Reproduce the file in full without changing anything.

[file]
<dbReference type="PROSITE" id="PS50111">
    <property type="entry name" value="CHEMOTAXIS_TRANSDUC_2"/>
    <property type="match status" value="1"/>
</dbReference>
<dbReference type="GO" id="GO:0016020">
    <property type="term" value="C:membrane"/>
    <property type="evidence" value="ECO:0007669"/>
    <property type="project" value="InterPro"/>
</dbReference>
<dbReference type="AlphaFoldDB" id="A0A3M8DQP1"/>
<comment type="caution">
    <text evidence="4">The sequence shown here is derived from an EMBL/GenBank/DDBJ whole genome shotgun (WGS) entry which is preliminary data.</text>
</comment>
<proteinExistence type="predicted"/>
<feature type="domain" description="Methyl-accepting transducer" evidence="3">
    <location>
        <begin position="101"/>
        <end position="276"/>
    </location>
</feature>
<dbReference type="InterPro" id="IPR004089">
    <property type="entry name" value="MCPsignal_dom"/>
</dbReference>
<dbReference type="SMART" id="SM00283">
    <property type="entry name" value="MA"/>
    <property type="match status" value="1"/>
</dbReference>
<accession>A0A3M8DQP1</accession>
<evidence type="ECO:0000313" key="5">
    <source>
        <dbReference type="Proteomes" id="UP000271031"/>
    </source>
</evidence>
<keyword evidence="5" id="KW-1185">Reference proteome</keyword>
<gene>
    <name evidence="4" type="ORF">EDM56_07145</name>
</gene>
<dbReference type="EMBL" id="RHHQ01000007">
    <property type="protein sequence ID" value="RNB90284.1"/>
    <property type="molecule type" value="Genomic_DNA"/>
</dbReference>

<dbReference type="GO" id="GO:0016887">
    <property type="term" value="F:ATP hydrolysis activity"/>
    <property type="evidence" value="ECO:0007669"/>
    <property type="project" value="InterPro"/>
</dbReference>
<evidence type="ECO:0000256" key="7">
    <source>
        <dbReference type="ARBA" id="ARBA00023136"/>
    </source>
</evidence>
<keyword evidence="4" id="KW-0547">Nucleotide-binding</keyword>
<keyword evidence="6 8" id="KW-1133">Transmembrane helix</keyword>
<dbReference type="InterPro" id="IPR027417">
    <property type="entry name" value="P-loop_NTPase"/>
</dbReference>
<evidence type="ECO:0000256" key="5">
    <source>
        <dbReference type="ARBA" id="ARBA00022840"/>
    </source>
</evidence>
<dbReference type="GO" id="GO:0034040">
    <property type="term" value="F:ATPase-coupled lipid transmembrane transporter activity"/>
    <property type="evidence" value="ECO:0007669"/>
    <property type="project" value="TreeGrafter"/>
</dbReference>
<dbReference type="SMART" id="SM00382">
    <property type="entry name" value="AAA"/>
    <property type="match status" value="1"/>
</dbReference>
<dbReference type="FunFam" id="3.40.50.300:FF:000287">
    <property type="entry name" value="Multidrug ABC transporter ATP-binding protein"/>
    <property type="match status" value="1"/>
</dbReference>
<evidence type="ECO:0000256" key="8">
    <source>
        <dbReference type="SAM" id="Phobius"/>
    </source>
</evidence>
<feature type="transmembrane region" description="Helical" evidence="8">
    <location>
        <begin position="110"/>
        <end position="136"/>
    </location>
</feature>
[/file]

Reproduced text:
<dbReference type="PROSITE" id="PS50111">
    <property type="entry name" value="CHEMOTAXIS_TRANSDUC_2"/>
    <property type="match status" value="1"/>
</dbReference>
<dbReference type="GO" id="GO:0016020">
    <property type="term" value="C:membrane"/>
    <property type="evidence" value="ECO:0007669"/>
    <property type="project" value="InterPro"/>
</dbReference>
<dbReference type="AlphaFoldDB" id="A0A3M8DQP1"/>
<comment type="caution">
    <text evidence="4">The sequence shown here is derived from an EMBL/GenBank/DDBJ whole genome shotgun (WGS) entry which is preliminary data.</text>
</comment>
<proteinExistence type="predicted"/>
<feature type="domain" description="Methyl-accepting transducer" evidence="3">
    <location>
        <begin position="101"/>
        <end position="276"/>
    </location>
</feature>
<dbReference type="InterPro" id="IPR004089">
    <property type="entry name" value="MCPsignal_dom"/>
</dbReference>
<dbReference type="SMART" id="SM00283">
    <property type="entry name" value="MA"/>
    <property type="match status" value="1"/>
</dbReference>
<accession>A0A3M8DQP1</accession>
<evidence type="ECO:0000313" key="5">
    <source>
        <dbReference type="Proteomes" id="UP000271031"/>
    </source>
</evidence>
<keyword evidence="5" id="KW-1185">Reference proteome</keyword>
<gene>
    <name evidence="4" type="ORF">EDM56_07145</name>
</gene>
<dbReference type="EMBL" id="RHHQ01000007">
    <property type="protein sequence ID" value="RNB90284.1"/>
    <property type="molecule type" value="Genomic_DNA"/>
</dbReference>

<dbReference type="GO" id="GO:0016887">
    <property type="term" value="F:ATP hydrolysis activity"/>
    <property type="evidence" value="ECO:0007669"/>
    <property type="project" value="InterPro"/>
</dbReference>
<evidence type="ECO:0000256" key="7">
    <source>
        <dbReference type="ARBA" id="ARBA00023136"/>
    </source>
</evidence>
<keyword evidence="4" id="KW-0547">Nucleotide-binding</keyword>
<keyword evidence="6 8" id="KW-1133">Transmembrane helix</keyword>
<dbReference type="InterPro" id="IPR027417">
    <property type="entry name" value="P-loop_NTPase"/>
</dbReference>
<evidence type="ECO:0000256" key="5">
    <source>
        <dbReference type="ARBA" id="ARBA00022840"/>
    </source>
</evidence>
<dbReference type="GO" id="GO:0034040">
    <property type="term" value="F:ATPase-coupled lipid transmembrane transporter activity"/>
    <property type="evidence" value="ECO:0007669"/>
    <property type="project" value="TreeGrafter"/>
</dbReference>
<dbReference type="SMART" id="SM00382">
    <property type="entry name" value="AAA"/>
    <property type="match status" value="1"/>
</dbReference>
<dbReference type="FunFam" id="3.40.50.300:FF:000287">
    <property type="entry name" value="Multidrug ABC transporter ATP-binding protein"/>
    <property type="match status" value="1"/>
</dbReference>
<evidence type="ECO:0000256" key="8">
    <source>
        <dbReference type="SAM" id="Phobius"/>
    </source>
</evidence>
<feature type="transmembrane region" description="Helical" evidence="8">
    <location>
        <begin position="110"/>
        <end position="136"/>
    </location>
</feature>